Friday wasn’t a banner day for presumptive Democrat gubernatorial nominee Phil Murphy‘s state bank plan, Save Jerseyans.
Widely-respected former N.J. State Treasurer Andrew Sidamon-Eristoff penned a well-reasoned, sober but no less devastating for it op-ed criticizing the plan:
But most significantly, as noted above, today’s BND performs functions that are already being performed by New Jersey government agencies. This begs an obvious question: would a public bank supplement or supplant New Jersey’s veritable “alphabet soup” of institutions offering “public banking” programs and services?
In sum, the idea of creating a New Jersey public bank may be bold, but it is hardly innovative. Even under the most optimistic assumptions, a public bank’s potential benefits would be marginal and come at a high risk to taxpayers and our state’s private sector. Instead of pursuing a “back to the future” idea for creating yet another government agency, New Jersey should focus on the larger and more difficult task of reforming and improving its existing public banking institutions and programs.
Lt. Gov. Kim Guadagno (Murphy’s most likely rival this fall) pounced, sharing the op-ed across her social media platforms and adding commentary of her own.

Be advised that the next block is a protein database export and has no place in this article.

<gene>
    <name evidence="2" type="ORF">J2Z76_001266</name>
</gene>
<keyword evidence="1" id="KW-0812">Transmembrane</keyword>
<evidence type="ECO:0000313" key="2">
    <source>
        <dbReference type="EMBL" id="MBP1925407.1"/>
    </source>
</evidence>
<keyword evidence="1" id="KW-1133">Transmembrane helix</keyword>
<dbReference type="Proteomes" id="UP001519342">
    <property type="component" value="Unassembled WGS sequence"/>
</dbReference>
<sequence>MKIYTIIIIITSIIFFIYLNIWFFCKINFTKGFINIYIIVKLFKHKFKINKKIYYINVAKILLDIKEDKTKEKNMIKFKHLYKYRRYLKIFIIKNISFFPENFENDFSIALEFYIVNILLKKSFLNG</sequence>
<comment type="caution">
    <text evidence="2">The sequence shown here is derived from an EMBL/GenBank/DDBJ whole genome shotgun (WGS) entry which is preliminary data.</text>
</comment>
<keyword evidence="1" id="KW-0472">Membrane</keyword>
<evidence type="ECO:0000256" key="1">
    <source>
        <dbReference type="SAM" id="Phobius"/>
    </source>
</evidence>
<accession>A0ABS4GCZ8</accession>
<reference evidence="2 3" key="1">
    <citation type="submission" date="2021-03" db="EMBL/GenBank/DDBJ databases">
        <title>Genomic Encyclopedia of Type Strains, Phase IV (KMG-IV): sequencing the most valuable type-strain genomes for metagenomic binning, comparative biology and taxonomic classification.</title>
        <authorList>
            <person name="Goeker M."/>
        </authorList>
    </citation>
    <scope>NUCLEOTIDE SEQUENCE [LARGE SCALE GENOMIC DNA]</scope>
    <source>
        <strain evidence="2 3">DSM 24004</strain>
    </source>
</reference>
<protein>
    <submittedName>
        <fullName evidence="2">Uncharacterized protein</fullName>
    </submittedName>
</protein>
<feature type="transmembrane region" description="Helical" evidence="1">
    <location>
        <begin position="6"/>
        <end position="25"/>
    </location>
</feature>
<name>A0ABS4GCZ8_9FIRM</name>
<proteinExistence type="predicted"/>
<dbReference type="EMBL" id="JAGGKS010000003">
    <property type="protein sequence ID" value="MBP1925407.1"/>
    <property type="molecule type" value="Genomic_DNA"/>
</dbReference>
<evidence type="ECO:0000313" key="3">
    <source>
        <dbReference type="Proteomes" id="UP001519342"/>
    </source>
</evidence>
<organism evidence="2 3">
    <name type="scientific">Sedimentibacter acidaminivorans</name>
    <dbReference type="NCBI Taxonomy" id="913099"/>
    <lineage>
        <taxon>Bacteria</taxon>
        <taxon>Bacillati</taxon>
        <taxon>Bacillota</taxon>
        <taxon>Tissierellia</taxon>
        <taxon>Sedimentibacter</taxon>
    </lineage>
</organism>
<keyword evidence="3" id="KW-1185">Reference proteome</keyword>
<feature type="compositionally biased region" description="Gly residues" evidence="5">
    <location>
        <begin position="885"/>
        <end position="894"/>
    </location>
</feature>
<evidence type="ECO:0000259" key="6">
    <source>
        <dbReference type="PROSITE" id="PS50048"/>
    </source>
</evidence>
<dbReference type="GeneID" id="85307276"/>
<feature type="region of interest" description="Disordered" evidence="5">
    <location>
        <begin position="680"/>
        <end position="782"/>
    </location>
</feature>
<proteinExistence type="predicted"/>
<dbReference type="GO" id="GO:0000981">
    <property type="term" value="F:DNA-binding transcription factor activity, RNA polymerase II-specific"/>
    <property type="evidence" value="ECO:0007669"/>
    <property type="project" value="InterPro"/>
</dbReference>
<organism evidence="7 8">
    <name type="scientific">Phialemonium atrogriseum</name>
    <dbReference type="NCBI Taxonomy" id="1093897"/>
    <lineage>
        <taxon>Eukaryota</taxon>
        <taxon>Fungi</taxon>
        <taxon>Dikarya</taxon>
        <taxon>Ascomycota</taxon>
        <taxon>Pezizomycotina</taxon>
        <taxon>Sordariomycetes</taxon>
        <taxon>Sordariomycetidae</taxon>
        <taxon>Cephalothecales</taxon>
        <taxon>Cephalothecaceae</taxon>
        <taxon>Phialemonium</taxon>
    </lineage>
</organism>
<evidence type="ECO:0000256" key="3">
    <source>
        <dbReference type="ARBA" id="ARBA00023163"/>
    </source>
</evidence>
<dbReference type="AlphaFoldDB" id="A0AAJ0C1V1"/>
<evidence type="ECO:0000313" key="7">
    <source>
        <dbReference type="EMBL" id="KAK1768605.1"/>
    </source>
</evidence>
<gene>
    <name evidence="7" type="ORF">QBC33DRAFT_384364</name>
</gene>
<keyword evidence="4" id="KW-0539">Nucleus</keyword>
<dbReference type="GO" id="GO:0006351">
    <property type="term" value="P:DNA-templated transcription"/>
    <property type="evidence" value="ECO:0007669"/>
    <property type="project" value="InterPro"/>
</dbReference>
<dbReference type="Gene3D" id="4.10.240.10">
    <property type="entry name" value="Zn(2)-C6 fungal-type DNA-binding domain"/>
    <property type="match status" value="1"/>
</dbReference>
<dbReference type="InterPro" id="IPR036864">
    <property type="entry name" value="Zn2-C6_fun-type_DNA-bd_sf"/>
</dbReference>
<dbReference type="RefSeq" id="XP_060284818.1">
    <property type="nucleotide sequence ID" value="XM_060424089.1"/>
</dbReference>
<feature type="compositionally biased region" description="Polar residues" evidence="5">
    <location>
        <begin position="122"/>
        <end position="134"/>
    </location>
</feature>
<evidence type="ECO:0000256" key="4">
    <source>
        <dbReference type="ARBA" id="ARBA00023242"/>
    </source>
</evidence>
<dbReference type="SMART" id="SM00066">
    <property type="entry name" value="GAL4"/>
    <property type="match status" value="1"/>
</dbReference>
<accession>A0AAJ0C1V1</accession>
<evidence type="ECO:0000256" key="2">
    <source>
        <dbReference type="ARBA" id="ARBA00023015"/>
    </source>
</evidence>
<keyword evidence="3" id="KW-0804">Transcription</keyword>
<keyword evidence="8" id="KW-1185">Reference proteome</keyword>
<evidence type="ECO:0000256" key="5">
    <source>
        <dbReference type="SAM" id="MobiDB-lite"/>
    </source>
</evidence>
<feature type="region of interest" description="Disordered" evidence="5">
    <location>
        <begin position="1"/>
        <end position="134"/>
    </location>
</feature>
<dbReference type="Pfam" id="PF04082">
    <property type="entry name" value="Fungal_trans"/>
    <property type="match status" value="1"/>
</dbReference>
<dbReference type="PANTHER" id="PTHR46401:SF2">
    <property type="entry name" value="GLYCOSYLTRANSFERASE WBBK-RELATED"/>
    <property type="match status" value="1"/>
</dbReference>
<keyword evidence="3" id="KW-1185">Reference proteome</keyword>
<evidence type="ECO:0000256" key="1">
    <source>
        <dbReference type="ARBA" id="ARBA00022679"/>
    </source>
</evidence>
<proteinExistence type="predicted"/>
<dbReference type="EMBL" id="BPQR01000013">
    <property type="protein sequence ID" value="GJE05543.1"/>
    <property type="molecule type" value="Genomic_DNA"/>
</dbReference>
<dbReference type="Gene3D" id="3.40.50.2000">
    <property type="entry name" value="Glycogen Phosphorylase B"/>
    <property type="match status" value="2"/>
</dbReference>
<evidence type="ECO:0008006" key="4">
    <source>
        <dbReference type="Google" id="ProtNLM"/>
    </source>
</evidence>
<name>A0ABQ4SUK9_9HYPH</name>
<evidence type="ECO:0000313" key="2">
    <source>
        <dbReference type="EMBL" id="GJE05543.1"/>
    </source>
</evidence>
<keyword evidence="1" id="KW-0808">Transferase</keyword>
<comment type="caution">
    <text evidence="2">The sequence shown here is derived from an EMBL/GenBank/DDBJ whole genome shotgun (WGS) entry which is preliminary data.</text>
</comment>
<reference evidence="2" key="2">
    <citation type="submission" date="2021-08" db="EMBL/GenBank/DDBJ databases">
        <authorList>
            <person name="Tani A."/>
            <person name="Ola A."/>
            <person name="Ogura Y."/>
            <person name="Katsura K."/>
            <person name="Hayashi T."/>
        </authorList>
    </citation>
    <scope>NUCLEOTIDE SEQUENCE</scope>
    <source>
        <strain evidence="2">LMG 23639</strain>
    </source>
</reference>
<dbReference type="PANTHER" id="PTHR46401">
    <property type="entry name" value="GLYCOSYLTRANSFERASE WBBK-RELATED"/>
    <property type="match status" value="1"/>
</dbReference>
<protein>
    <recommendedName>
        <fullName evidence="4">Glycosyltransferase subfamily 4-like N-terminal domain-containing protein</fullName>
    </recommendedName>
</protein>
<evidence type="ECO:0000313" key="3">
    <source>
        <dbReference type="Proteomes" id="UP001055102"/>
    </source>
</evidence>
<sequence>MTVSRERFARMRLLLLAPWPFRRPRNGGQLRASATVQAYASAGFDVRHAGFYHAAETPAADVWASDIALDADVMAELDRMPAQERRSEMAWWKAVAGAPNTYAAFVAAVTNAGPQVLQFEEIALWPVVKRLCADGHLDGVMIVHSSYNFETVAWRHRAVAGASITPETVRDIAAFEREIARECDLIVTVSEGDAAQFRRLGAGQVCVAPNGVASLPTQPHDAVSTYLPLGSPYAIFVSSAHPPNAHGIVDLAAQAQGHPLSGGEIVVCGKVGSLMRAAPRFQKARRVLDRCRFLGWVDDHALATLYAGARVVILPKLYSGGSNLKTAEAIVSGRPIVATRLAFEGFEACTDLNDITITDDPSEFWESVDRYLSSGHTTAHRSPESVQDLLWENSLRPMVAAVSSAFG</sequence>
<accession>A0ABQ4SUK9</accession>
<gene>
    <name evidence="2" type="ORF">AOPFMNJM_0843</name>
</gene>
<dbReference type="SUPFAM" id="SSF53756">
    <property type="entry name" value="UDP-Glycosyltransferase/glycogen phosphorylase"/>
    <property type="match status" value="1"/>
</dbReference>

“After spending 20 years working for Goldman Sachs, Phil Murphy wants to turn State Street into Wall Street by using our tax money to start his own bank,” declared Guadagno on her official campaign Facebook page. “Not only would a public bank explode state debt, it would put state revenues for critical services at risk. Let’s call Phil Murphy’s wacky plan for what it is: a backdoor way to give his Wall Street friends jobs and let them make risky investments using our hard-earned tax money.”
Murphy made his millions (the exact amount is unknown; some analysts estimate he could be worth around $700 million or more) in the financial sector before entering partisan politics, serving as DNC Finance Chair and, more recently, the U.S. Ambassador to Germany.